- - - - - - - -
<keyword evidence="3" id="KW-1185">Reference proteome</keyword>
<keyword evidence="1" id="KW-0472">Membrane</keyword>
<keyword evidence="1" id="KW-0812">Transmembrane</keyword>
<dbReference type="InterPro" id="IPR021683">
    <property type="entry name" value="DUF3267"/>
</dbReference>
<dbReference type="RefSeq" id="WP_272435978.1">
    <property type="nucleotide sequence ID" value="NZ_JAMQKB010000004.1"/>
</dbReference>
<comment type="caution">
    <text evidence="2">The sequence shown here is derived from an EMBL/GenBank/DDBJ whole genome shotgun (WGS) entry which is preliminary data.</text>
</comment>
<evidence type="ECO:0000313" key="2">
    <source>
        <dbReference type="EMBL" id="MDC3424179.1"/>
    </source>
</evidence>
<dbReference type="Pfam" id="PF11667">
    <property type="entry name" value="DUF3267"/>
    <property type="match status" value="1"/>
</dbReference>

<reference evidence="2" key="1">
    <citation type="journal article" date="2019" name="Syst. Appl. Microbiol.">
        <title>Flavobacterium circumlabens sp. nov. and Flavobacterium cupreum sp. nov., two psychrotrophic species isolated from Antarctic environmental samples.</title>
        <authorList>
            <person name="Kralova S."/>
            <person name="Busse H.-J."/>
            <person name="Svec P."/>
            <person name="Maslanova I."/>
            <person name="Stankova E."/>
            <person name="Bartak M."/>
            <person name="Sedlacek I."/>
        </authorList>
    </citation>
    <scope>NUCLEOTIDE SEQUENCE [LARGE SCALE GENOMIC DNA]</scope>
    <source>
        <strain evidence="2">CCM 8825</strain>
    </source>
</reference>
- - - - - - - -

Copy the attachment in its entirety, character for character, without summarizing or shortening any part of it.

<keyword evidence="3" id="KW-1185">Reference proteome</keyword>
<keyword evidence="1" id="KW-0472">Membrane</keyword>
<keyword evidence="1" id="KW-0812">Transmembrane</keyword>
<dbReference type="InterPro" id="IPR021683">
    <property type="entry name" value="DUF3267"/>
</dbReference>
<dbReference type="RefSeq" id="WP_272435978.1">
    <property type="nucleotide sequence ID" value="NZ_JAMQKB010000004.1"/>
</dbReference>
<comment type="caution">
    <text evidence="2">The sequence shown here is derived from an EMBL/GenBank/DDBJ whole genome shotgun (WGS) entry which is preliminary data.</text>
</comment>
<evidence type="ECO:0000313" key="2">
    <source>
        <dbReference type="EMBL" id="MDC3424179.1"/>
    </source>
</evidence>
<dbReference type="Pfam" id="PF11667">
    <property type="entry name" value="DUF3267"/>
    <property type="match status" value="1"/>
</dbReference>

<reference evidence="2" key="1">
    <citation type="journal article" date="2019" name="Syst. Appl. Microbiol.">
        <title>Flavobacterium circumlabens sp. nov. and Flavobacterium cupreum sp. nov., two psychrotrophic species isolated from Antarctic environmental samples.</title>
        <authorList>
            <person name="Kralova S."/>
            <person name="Busse H.-J."/>
            <person name="Svec P."/>
            <person name="Maslanova I."/>
            <person name="Stankova E."/>
            <person name="Bartak M."/>
            <person name="Sedlacek I."/>
        </authorList>
    </citation>
    <scope>NUCLEOTIDE SEQUENCE [LARGE SCALE GENOMIC DNA]</scope>
    <source>
        <strain evidence="2">CCM 8825</strain>
    </source>
</reference>